In the colder months it can become much harder to catch while fishing. To give you the best possible chance of catching we have gone to Dai Gribble who will reveal the best ways to maximise your fish catches during the cold spell.
For more great tips from top anglers head to this year’s The Big One Show
• Be Prepared
Days are short so you need to make the most of your time on the bank – and that means things like setting rods up at home are a must-do at this time of year.
It’s far easier than trying to thread the eyes of your rod in the half-light of dawn when you should be focusing on getting a bite at what is often the key time for big fish.
By keeping rods set up and ready to go you are also in a better position to take advantage of good conditions.
If everything is in a heap in your garage you may decide it isn’t worth the effort and you won’t benefit – simple!
• Maximise time
Many species feed best at first light and again as light levels begin to fall towards dusk. If you can, plan to fish at one of these times rather than in the middle of the day.
Often you will find one species will feed more at a particular time of day on a particular water. If you fish the same venue regularly you might spot a pattern, such as getting more pike runs between, say, 10am and midday. Make the most of this by ensuring you are set up and ready in advance.
• Be ready for everything
One of the best pieces of advice I can give for all-round anglers looking for specimen fish is to always have the right bait ready to go. This means investing in a bait fridge/freezer.
Maggots and worms will last for weeks in a fridge, while deadbaits for pike will last all season in a freezer.
Having good bait for different species readily available enables you to target the species that is most likely to feed under conditions on the day (or night).
• Use a weather app
Weather can have a big impact on winter fishing, and it makes sense to target a species that is most likely to be feeding.
There are loads of weather apps for phones, and long-range forecasts are easily found on the internet, so use them to your advantage, especially if you’re fishing on stillwaters which are prone to freezing over.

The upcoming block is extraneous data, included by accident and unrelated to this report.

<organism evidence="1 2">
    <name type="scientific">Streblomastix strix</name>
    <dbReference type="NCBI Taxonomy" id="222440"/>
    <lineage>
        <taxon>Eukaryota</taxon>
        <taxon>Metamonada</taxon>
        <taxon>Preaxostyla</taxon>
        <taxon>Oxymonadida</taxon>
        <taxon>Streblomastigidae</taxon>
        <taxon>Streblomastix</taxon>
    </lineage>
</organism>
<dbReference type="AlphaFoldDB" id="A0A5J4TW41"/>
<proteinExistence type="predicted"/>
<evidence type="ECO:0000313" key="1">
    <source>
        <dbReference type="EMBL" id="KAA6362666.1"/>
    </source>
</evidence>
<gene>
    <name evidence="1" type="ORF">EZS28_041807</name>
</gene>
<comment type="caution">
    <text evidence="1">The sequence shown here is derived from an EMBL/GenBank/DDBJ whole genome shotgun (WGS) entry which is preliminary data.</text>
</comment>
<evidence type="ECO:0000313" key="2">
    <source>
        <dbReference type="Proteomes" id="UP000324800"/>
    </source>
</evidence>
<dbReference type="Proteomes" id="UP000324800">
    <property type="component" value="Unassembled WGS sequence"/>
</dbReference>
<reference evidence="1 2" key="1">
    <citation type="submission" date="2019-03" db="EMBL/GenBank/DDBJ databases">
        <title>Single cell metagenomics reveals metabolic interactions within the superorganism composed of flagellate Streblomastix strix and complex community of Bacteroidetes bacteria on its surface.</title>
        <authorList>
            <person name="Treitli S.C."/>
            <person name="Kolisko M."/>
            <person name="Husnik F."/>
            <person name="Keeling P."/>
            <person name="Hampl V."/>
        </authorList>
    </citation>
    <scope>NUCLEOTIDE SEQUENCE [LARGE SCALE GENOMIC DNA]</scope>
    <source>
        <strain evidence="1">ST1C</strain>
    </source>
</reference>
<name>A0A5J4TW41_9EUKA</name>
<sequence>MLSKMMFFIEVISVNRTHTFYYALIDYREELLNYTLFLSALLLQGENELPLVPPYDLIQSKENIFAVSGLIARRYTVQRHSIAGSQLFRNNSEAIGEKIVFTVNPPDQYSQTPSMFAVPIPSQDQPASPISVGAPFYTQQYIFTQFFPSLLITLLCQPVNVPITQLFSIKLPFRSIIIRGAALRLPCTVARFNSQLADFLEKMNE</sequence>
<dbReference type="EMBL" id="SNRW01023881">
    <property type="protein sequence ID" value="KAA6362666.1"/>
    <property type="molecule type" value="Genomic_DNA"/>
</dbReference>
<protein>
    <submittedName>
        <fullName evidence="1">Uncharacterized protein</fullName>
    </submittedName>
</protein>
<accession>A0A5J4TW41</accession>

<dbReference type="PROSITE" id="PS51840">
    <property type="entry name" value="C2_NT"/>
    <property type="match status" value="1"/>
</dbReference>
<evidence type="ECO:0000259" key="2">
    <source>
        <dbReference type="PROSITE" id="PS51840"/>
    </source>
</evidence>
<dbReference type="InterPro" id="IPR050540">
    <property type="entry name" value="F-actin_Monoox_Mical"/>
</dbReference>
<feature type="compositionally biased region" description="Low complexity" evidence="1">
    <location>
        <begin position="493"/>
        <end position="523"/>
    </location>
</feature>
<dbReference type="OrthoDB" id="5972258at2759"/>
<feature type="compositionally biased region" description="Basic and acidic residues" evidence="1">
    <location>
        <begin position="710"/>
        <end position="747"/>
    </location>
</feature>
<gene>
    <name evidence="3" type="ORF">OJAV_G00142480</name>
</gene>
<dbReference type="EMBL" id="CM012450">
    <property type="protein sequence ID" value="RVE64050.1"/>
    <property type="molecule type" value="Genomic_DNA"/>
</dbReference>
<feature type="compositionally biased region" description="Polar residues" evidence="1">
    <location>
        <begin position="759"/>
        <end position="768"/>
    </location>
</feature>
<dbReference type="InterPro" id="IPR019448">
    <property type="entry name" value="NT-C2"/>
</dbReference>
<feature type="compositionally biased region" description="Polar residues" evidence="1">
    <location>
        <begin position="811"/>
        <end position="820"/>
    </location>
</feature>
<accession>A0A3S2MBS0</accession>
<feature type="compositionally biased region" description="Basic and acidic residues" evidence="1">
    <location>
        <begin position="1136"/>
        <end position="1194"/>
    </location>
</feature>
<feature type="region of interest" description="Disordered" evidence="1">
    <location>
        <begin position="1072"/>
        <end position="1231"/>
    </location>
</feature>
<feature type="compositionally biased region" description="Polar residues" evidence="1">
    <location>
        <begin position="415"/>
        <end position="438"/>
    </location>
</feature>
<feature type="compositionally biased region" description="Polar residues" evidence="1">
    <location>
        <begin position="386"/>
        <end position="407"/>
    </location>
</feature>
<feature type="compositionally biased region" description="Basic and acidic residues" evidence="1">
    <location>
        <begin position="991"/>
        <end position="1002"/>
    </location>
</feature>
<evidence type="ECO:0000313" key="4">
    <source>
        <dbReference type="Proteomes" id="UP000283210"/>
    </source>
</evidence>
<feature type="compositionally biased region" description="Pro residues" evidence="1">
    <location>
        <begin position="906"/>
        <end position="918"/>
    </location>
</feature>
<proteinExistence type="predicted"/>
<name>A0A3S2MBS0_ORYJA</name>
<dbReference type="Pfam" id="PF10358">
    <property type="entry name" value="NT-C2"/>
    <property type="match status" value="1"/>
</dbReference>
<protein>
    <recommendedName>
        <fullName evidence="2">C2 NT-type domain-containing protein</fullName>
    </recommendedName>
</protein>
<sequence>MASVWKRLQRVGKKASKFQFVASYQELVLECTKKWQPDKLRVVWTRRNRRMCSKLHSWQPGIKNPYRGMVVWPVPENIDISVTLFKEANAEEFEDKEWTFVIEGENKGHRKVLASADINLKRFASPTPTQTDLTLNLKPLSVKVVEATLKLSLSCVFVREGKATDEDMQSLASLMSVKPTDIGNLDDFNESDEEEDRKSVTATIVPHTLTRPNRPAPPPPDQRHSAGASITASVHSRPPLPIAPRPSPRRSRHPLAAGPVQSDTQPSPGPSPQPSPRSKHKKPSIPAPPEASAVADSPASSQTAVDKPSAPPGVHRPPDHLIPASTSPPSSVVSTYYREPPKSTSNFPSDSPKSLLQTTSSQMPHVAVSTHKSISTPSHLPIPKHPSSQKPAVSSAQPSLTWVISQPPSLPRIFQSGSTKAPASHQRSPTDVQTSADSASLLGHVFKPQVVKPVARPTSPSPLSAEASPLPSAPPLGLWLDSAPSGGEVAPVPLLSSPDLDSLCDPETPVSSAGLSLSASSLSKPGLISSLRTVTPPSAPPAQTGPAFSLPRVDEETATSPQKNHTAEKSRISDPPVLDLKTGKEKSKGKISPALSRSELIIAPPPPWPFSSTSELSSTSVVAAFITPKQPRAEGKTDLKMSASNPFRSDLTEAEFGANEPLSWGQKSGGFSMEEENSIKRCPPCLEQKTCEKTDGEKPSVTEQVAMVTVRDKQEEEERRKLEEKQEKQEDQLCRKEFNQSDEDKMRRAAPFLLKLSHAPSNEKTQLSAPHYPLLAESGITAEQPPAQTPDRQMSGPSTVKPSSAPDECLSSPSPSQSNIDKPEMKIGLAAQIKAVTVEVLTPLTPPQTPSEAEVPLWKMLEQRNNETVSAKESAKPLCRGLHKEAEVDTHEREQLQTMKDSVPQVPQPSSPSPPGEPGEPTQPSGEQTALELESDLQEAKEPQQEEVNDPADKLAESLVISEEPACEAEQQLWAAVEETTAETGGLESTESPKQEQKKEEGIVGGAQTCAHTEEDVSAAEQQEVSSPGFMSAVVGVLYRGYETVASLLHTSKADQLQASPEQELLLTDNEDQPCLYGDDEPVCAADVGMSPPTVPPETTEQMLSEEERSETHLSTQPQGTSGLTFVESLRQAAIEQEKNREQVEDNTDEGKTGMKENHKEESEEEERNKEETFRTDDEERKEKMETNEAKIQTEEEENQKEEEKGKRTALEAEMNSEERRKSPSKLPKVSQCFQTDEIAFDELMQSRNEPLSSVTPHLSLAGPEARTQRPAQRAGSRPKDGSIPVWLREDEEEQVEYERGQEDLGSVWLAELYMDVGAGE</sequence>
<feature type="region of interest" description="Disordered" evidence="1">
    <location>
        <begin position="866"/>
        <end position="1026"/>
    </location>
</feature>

• And river levels...
There are a number of websites and apps that allow you to check river levels, and this is something I tend to do every day.
The ones I use the most are GaugeMap and the Environement Agency’s website. GaugeMap is great, as you can go back more than the past five days to get historic info on the venue.
It’s vital that you don’t just look at the one nearest to where you are planning to fish, though. Look at the ones upstream to get an idea of what is heading your way.
Once you know the likely level you can determine which species is best to target.
• Baiting up
Remember the old adage that you can always put more in, but you can’t take it out – and think about your baiting strategy carefully.
Fish are cold-blooded, so their metabolism gets slower the colder it grows, which means they eat less.
The good news is that most species respond well to a slight rise in temperature... and even the smallest of temperature increases can trigger feeding activity, so make sure you’re ready with the bait.
• Get on the move
It often pays to move swims regularly as then you will almost certainly be presenting your bait to many more fish, and the chances of a bite increase.
On stillwaters, for example, pike can be quite sluggish other than during short feeding spells, but you can often trick them into taking a bait outside their prime feeding times if you cast a bait very close to them.
Be prepared to recast baits around the swim rather than casting out and sitting with baits in one place for a long time.
• Keep warm
Winter fishing isn’t much fun if you’re cold and wet, but these days there’s no excuse for going badly dressed.
There is a lot of really good clothing available from both angling companies and outdoor shops.
Temperatures often plummet when the sun sets, and you don’t want to leave just at prime time because you are cold.
In extreme weather, when the rivers are full of snow-melt and stillwaters are frozen over, then my best advice is to stay at home! This is when you can spend some time gleaning vital info for your next trip. Did I mention I’ve just launched my new Beyond Dreams book…